The finish of the Amgen Tour of California stage into Modesto didn't go as planned for Team Sky but the British team still claimed the stage win and kept the race lead. Instead of yellow jersey Ben Swift sprinting to victory as he did in Sacramento, it was his teammate and final lead-out man Greg Henderson who maintained his sprint for 500 metres to take the stage and race lead.
Swift got caught up with a Rabobank rider and lost the wheel of Henderson heading into the finale, but the Kiwi had no idea his charge had dropped back.
"I went through the last corner at 500m like we talked about at the team meeting, and I wasn't getting any slower, but was starting to die. I got to 200m and nobody came by, then it was 100m and still nobody and I was like, 'well, there are only a six or so pedal strokes left' so I held on. I was completely lactic at the end.
"I've never sprinted 500 meters to victory before. Normally sprinters do the last 150 or 200, but to win from there shows I'm in great condition."
That condition is something he hopes will catch the eye of the Team Sky directeurs when they make the decision who to take to the Tour de France this year.
"It's no secret I want to race the Tour de France," Henderson said. "I'm trying to tick all the boxes to make the team this year. If I keep doing my job and keep myself in good condition I can make the team this year.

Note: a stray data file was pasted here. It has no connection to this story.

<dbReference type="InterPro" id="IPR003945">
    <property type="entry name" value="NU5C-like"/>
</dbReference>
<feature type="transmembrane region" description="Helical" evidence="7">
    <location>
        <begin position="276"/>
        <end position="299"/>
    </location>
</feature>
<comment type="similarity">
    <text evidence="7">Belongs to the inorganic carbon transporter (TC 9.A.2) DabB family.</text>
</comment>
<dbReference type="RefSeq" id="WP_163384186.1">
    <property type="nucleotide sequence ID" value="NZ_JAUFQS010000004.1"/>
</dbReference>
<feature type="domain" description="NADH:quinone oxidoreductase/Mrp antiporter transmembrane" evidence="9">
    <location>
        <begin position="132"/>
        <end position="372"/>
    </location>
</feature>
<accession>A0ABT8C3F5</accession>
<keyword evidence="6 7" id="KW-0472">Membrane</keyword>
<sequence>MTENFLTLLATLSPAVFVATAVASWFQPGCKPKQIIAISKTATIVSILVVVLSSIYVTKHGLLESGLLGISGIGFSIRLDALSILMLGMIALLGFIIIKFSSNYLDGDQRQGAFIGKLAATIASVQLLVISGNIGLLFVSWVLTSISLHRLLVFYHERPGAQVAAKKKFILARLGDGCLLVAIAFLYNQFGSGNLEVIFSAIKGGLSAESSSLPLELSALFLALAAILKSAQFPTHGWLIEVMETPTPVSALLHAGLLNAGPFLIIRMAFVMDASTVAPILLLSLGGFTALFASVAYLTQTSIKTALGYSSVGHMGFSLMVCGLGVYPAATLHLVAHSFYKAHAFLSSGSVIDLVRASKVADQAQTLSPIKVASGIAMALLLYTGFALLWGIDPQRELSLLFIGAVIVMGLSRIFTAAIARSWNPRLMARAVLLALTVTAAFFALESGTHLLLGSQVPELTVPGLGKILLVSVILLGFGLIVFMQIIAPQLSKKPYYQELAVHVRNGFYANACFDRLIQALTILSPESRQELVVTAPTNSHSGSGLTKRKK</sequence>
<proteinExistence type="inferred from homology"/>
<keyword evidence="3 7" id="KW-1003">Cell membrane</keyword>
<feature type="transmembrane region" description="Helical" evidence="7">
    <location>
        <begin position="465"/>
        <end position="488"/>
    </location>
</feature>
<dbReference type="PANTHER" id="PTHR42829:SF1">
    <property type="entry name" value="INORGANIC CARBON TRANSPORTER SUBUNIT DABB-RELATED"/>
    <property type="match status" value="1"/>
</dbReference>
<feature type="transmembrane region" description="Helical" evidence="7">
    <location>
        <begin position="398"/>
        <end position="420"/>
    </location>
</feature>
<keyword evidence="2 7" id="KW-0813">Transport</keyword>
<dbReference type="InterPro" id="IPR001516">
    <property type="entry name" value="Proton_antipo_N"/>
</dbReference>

"I was late to turn pro, and my career has stepped up each year. I've done the Vuelta and the Giro a couple times, but now I want to compete against the best in the world at the Tour de France."
The team's plan of going into the race with two of its fastest sprinters has paid off with domination in the pair of stages that have run since the cancellation of the first day.
"We've come here with a super strong team. Unfortunately Mick Rogers couldn't be here to defend his GC of last year, he's obviously quite sick, but we decided to come in and pick up as many stages as we could."
Henderson will carry the yellow jersey taken from Swift into the stage to Sierra Road, which goes over Mount Hamilton before finishing on the punishing 3.5 mile ascent - a climb too difficult for the New Zealander to hold onto the race lead.
"I have no illusions of holding onto the yellow jersey, as there is no way I can match the climbing of Levi Leipheimer and Dave Zabriskie."
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Laura Weislo has been with Cyclingnews since 2006 after making a switch from a career in science. As Deputy Editor, she coordinates coverage for North American events and global news. As former elite-level road racer who dabbled in cyclo-cross and track, Laura has a passion for all three disciplines. When not working she likes to go camping and explore lesser traveled roads, paths and gravel tracks.
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